Brittany Bloom has worked at Forman School for four years and currently serves as a Cognition and Learning Teacher. Brittany is also a Primary Dorm Parent in Carriage. While never formally diagnosed, she relates to having dyslexia.
“As a child, I struggled a lot learning how to read. I remember feeling behind my peers and spending hours trying to remember how to sound out words, pass spelling tests, or read as fluently as other kids my age,” she says. “Being asked to read in public, write on the board, have other people read my written work, or write anything on pen and paper was my worst nightmare. I could never understand why it was so hard for me and how other students did it so easily.”
Having struggled in school herself, Brittany says she teaches her students ways to overcome their challenges.
“As a reading teacher, I am able to relate to my students and show them that they are not alone,” she says. “Oftentimes, I find that I teach students strategies for decoding or fluency that really help them because I am able to remember exactly what they are finding difficult.”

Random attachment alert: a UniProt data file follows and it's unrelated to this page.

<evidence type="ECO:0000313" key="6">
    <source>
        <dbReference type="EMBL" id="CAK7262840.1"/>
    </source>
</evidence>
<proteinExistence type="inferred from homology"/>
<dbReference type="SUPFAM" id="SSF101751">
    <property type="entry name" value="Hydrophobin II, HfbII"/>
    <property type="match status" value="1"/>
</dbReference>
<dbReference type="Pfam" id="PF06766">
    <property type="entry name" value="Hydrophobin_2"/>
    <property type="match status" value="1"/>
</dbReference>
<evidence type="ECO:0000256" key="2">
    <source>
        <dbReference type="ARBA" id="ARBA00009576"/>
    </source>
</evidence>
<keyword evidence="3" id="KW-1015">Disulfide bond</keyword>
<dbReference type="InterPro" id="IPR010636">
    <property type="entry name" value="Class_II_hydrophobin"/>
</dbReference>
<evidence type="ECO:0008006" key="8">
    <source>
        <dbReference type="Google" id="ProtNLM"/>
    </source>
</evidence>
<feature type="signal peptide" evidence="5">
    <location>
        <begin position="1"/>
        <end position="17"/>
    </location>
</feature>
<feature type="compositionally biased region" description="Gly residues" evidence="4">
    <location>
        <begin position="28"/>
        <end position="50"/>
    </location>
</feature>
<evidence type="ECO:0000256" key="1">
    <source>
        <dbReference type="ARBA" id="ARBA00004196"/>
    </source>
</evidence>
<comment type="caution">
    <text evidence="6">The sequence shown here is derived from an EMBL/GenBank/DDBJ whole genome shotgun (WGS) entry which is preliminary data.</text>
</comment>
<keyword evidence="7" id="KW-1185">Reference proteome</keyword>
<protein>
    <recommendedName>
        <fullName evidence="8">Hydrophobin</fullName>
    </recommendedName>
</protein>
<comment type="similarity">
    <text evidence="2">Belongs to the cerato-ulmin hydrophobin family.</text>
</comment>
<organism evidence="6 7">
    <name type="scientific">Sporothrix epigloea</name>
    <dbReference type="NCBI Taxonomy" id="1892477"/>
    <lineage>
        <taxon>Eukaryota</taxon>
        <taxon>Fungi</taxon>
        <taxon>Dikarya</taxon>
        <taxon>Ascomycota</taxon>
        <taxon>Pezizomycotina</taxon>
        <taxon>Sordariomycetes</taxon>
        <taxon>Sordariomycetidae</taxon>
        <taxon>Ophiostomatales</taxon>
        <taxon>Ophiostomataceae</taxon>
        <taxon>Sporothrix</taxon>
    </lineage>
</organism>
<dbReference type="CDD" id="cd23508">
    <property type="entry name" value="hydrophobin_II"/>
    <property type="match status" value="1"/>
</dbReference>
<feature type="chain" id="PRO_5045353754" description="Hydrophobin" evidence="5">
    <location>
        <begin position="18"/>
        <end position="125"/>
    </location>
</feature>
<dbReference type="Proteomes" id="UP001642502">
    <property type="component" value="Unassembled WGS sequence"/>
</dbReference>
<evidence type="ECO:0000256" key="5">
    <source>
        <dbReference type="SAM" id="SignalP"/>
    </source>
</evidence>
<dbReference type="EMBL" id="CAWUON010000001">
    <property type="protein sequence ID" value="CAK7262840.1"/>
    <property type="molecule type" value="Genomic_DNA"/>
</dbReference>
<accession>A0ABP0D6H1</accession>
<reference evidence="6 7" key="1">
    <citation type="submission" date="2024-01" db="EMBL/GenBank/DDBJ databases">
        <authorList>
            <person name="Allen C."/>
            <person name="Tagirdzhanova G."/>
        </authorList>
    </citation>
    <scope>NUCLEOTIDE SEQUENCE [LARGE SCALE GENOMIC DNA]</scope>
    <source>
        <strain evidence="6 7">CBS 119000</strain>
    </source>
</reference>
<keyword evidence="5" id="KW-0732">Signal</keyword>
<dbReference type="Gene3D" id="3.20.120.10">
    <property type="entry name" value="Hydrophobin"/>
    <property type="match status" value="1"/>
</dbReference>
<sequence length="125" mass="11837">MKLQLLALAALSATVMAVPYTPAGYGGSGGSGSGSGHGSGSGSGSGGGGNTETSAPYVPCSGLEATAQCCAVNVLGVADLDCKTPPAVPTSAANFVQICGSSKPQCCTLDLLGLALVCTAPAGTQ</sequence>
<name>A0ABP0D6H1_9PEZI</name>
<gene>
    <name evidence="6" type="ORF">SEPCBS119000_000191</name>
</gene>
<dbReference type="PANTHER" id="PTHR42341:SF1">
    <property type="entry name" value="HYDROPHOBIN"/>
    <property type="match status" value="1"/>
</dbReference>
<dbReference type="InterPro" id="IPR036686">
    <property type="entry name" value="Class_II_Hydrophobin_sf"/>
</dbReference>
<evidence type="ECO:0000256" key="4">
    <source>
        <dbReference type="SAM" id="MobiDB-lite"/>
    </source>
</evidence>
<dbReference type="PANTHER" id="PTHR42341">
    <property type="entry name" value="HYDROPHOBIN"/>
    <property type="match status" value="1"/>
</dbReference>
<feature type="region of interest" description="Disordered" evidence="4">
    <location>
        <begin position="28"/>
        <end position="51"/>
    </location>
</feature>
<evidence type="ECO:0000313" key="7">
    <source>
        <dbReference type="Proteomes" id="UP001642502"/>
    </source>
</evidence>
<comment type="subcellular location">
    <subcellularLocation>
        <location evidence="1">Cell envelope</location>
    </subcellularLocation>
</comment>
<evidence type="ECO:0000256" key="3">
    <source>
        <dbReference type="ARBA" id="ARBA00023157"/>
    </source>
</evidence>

She says she has recently started sharing more about her experiences with students, allowing them to feel less pressure in the classroom.
“I find that my students take comfort when I say that reading was hard for me and that I am here to help them feel more confident,” she says. “It is like they immediately relax and realize they don't need to fake it anymore because someone understands what it is like. It's almost [as if] they think she is one of us... she gets it.”
Brittany also encourages students to be open and honest with others about their learning differences.
“The more open you are about what you struggle with, the more people can help and support you so you can be successful,” she advises. “It might feel scary, and like you are the only one who feels like school is challenging, but the more you look around and really get to know people, the more you will realize there are plenty of people who are successful with learning differences.”